Signs of Redlining Back in Metro Atlanta?

David Pendered (Saporta Report) recently wrote that, “Signs of the discriminatory lending practice called redlining have reemerged in metro Atlanta, according to a new analysis of home sale prices.”

Pendered cites a study by Georgia Tech Professor Dan Immergluck, where Immergluck quantifies the in his report an uneven rebound of housing prices in metro Atlanta. It’s part of his research into issues including housing and real estate markets, mortgage finance, and fair lending. His most recent book was reissued in 2011: “Foreclosed: High-Risk Lending, Deregulation, and the Undermining of America’s Mortgage Market.”

According to the report, the areas where home prices have rebounded most and best are in predominately white and comparatively affluent neighborhoods. The affluent neighborhoods aren’t dependent upon mortgage markets, as most markets of $800,000 and more have always faired fine, and always will regardless of regulations.

Prices should have come back more evenly,” Immergluck said. “The demographics of the city are not that different from 2001. We shouldn’t have half as many mortgages [in some demographics] as we did then. That’s what is keeping the prices down in these neighborhoods.

So what’s the issue causing this unevenness?

Immergluck believes that it is the process of redlining based on a concern over credit quality. Whites historically have better credit scores than non-whites (for a slew of reasons we will discuss in another post). So recovery for whites has been greater than non-whites, and as a result there have been less home loans extended to non-whites.

Pendered wrote that, “In addition to determining the uneven nature of price recovery, the report confirmed that the greatest collapse in home prices occurred in predominately non-white areas – especially in some communities where speculators bought homes and flipped them for significant profits. Mortgage fraud was rampant in some of these areas.

To learn more about redlining and this report, read here

Saporta Report.

Copyright 2014. Natasha Foreman Bryant. The Paradigm Life. All Rights Reserved.

>First-Time Home Ownership Woe #1: The Catch-22 of Credit Card Debt

>Someone close to me is in the market for a first-time homeowner purchase and was recently told by a mortgage rep that they needed more debt in order to qualify for a home; so they needed to get two credit cards, charge $100 each month and pay the bills in full each month for 12 months in order to establish “good” debt. Now let’s look at the background information on this person I’m referring to, they have no real assets; had a secured credit card but it was closed, and has some debt already…bad debt like student loans and charge-offs; their debt-to-income ratio is too high to afford the additional monthly recurring fees associated with the two credit cards yet they are expected to over-extend themselves in order to hopefully qualify for home ownership in no less than 12 months. Talk about a frustrating situation!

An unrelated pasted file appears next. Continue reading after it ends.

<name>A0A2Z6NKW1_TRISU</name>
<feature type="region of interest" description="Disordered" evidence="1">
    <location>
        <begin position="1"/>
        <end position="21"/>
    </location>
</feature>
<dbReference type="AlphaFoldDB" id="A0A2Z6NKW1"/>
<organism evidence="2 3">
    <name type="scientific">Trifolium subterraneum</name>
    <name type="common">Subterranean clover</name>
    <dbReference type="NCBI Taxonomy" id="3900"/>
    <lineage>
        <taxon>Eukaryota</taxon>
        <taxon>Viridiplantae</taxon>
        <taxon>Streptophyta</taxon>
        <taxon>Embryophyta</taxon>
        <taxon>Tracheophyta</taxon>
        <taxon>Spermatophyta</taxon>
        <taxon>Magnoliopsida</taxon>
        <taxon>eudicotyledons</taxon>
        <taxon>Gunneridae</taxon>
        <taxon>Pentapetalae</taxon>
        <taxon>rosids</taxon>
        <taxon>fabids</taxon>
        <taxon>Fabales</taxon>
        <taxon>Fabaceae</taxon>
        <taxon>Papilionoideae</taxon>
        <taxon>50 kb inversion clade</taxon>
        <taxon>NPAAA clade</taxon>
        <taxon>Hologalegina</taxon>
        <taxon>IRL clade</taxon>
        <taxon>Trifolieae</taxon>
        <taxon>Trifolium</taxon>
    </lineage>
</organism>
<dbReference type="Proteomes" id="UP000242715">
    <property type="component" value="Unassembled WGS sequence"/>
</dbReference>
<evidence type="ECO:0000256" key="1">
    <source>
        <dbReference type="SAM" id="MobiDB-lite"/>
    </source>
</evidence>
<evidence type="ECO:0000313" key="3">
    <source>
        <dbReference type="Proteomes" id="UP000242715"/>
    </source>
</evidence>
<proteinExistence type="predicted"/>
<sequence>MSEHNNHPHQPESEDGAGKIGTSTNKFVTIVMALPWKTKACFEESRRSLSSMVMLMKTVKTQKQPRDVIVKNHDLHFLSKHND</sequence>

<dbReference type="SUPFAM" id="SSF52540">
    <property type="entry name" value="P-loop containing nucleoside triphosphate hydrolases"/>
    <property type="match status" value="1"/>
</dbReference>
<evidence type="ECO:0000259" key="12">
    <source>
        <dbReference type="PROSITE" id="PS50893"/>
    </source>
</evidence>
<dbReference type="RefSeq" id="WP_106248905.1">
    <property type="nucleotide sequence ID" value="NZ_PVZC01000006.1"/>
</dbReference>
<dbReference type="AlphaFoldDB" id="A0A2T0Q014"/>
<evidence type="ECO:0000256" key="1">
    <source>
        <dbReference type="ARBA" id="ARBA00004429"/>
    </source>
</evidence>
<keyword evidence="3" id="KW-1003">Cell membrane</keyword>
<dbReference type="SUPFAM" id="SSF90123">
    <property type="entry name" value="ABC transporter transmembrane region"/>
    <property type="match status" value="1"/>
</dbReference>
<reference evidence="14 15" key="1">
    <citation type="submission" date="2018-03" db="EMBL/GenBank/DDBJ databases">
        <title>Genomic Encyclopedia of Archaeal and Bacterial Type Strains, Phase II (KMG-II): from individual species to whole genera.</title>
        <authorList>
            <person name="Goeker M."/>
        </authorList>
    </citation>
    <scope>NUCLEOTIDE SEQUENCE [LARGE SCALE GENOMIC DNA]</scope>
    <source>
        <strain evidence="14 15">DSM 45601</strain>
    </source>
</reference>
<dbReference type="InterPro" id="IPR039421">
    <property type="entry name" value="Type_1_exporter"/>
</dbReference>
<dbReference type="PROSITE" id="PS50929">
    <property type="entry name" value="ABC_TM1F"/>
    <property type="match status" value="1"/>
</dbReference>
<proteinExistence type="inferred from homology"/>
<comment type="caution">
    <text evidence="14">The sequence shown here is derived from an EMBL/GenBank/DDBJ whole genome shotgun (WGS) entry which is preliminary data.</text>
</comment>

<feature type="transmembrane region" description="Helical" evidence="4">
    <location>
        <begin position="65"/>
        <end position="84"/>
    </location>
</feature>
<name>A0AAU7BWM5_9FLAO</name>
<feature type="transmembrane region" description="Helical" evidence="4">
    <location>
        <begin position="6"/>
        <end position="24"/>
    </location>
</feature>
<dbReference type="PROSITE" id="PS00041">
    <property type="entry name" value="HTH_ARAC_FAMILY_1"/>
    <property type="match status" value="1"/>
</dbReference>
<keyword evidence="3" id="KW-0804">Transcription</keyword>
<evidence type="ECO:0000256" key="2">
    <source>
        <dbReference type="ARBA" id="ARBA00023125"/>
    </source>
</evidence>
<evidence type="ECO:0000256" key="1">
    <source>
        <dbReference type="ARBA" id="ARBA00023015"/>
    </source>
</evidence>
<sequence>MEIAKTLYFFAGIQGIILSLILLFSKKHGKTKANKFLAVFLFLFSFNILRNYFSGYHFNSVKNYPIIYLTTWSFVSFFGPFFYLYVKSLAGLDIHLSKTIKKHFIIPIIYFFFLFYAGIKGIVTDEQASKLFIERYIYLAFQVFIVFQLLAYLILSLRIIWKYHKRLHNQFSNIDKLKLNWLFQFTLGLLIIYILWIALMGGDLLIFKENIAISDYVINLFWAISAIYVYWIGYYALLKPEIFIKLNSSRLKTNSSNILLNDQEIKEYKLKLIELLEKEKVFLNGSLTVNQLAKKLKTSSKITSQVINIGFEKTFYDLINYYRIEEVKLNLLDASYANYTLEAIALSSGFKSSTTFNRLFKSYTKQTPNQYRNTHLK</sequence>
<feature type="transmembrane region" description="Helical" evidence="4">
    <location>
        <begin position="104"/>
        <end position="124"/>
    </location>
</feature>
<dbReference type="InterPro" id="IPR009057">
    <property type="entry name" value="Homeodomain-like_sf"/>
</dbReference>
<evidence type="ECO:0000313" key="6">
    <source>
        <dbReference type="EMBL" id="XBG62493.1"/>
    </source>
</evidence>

So, let me analyze this closer… you have student loans, late payments, and one or more charge-offs, and are already stressed as to how you will afford to pay off that debt, but you have to deal with your daily debt of a car loan, rent, health insurance, life insurance, car insurance, utility payments and whatever else you’re expected to pay on a regular basis; with the dark cloud of reality over your head that reminds you that you don’t make enough money to cover this debt; how in the world will you be able to assume two new high interest debt payments for not just 12 months…but until you give up and tap out?

If you notice I didn’t mention that you are swimming in credit card debt already…you don’t have credit cards because you stayed away from them after learning the hard lesson behind them such as, you can’t merely close a credit card account and not receive a “ding” to your credit report. No, you have to pay at least the minimum monthly amount in order to show a good credit history. But paying just the minimum won’t get you anywhere fast. This rat race is incredible! Where’s the consumer bailout???

We’re told that credit cards are “bad”, that the extremely high interest rates (usually 19% and higher) and added fees can cause you to eventually drown in debt; yet we’re being cajoled into getting these debt-magnets because somehow although they are bad, they are also somehow good for us. So is this another case of using the 1980s coined term, “bad” to mean “good”?

My research has shown that this process is called “re-building your credit“. You have to get help with this because there are quite a few obstacles.

Remember to:

1) not apply to too many credit card companies because that will negatively affect your credit score
2) apply to “good” credit card companies and not ones that charge high interest, processing and administrative fees
3) consider a department store, gas, or secured credit card
4) avoid pre-paid credit cards since they don’t report to credit bureaus (so they can’t help your credit)
5) build new credit habits by not doing what you did in the past to end up with “bad” credit
6) replace bad credit with good credit by charging only what you can afford, making sure to pay your bill on time each month, and making sure you pay more than the minimum each month
7) make sure to not take out too many credit cards because it can become costly as well as confusing

Now check back next week to read my analysis of these 7 points referenced above.